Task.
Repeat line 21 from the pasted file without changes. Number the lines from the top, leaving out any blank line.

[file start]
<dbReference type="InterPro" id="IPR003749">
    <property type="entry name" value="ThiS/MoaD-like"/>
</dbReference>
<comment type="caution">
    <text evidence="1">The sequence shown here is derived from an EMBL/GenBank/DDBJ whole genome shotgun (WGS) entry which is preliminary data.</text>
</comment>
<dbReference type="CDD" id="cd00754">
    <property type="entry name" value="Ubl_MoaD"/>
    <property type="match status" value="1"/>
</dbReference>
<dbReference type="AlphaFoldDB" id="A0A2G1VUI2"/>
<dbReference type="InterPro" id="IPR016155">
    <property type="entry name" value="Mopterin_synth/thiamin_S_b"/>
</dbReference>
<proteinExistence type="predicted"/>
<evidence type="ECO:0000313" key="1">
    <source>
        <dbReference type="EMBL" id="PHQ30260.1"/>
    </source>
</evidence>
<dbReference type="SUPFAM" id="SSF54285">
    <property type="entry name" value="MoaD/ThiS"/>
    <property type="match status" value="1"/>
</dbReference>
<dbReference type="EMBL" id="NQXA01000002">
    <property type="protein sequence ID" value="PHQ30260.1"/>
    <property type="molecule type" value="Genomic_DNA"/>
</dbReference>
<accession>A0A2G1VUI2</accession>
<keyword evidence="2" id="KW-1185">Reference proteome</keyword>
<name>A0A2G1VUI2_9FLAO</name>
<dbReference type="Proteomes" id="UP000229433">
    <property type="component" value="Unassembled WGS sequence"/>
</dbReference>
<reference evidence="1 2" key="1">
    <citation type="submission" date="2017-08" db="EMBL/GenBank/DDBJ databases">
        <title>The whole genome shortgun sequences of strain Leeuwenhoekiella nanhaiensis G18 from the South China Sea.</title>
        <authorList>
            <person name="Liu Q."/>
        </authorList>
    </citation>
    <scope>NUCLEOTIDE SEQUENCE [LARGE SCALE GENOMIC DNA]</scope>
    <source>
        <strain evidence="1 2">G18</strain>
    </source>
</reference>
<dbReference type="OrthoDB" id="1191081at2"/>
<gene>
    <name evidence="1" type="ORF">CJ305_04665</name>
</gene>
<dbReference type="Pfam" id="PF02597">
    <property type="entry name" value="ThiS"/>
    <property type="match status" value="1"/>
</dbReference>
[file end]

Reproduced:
<dbReference type="SUPFAM" id="SSF54285">